I was going to title this article “The Bitch Within,” but I decided — in the spirit of the season — and so as not to offend the faint of heart — to rename it. Read on (if you dare)...
I was part of a panel recently about women in leadership. One of the topics that came up was how women in management may be perceived as bitches at times. We also had a lively discussion about the need many women in management have for control. That’s certainly not the first time I’ve heard either of those things.
That said, some women can be truly insidious in the workplace — bullying co-workers, treating employees and colleagues with disrespect, and putting their own needs above all others. In our personal lives, those are the supposed “girlfriends” who trash talk, given unwanted (or simply bad) advice, and gossip. I’m not talking about that species. I’m talking about “situational witches.”
I confess — I have had more than one day when I was truly nasty, ill-tempered, or impatient — or perhaps all three. At times, the only way I could get what I needed at work or to be heard was to become a bit strident. That’s deliberate and “I don’t really care” witch behavior. But sometimes the evil side just leads out when it doesn’t have to.
Rather than just cackling and retreating to my cauldron and toads this week, I self-reflected on the trigger points in my life that inadvertently brought out my inner witch. Stress, insecurity, pressure to succeed at a task, life chaos, and lack of control all have contributed to those evil moments.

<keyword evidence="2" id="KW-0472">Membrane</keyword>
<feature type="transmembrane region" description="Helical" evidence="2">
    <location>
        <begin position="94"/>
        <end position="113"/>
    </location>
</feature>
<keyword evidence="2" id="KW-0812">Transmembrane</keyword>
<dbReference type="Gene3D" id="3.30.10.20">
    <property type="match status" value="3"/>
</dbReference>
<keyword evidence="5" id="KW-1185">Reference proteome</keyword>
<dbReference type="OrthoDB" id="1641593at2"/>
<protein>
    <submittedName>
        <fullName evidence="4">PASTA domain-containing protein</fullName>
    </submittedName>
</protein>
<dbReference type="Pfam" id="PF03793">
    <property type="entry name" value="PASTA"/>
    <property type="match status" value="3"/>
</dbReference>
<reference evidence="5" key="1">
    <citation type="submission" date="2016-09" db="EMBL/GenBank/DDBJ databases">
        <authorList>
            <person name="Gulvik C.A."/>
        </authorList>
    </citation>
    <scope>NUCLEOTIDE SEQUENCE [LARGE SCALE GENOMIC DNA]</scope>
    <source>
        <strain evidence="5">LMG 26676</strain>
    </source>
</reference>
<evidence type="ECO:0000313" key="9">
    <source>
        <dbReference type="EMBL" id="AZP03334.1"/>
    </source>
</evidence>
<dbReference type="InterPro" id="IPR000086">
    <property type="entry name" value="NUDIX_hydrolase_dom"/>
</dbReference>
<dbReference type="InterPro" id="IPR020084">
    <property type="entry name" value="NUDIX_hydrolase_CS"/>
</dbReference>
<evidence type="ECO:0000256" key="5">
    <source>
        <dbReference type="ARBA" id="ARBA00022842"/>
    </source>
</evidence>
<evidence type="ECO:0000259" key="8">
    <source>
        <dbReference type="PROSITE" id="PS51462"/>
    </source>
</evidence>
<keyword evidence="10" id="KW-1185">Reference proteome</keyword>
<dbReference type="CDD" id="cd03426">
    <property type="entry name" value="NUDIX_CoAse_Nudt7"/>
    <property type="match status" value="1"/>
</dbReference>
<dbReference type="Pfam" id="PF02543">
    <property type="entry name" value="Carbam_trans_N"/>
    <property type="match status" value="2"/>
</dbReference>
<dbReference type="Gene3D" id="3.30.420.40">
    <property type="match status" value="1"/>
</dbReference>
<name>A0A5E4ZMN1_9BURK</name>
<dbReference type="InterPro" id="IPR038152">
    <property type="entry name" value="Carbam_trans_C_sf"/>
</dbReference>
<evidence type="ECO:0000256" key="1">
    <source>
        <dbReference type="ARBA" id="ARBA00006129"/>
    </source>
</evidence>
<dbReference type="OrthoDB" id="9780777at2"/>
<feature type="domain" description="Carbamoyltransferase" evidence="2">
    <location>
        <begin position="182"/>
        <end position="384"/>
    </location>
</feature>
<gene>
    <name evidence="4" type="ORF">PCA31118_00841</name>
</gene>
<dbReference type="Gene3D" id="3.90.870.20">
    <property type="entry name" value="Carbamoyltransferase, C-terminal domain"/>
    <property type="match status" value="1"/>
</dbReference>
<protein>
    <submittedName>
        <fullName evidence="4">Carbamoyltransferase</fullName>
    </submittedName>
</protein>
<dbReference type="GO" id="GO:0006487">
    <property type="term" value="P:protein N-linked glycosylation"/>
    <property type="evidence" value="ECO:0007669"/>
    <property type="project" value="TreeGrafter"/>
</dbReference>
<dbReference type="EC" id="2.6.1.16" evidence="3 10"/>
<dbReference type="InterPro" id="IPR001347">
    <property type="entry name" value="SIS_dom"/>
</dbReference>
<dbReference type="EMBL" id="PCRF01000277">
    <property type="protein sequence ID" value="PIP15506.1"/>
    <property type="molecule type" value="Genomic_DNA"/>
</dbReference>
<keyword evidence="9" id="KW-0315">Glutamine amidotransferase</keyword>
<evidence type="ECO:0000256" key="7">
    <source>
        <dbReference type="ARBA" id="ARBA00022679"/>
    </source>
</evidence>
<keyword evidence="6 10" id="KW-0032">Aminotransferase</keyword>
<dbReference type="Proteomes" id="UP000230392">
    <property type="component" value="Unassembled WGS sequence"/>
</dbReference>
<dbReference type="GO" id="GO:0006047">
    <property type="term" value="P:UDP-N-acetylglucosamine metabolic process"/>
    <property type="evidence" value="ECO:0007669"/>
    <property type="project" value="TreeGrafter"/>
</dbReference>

I’ve also noticed that we women tend to sometimes attribute evil motives to others — writing dark fictions in their heads or jumping to conclusions rather than gathering facts. The fact that SOME (certainly not ALL) women do this can create a “crying wolf” (or wolf man) situation, when a situation arises in which a woman is truly being wronged in the workplace, facing discrimination, or even harassed.
Of course, I’ve known my share of men — in work and business — who grow hair and fangs (not literally) when the moon is full. But working women are still learning how to balance life and work, deal with workplace conflict, and earn respect and influence in the boardroom (and sometimes in their households). We sometimes reach for the black hat and broomstick rather than analyzing the situation.
So, this Halloween (and all year long) I’m suggesting we just tell the flying monkeys to stay in the garage until we’ve figured out what we really need and how to get it.
Have YOU ever been called a witch (or worse) at work? What prompted it? Was there any truth in it? If so, what did you do about it?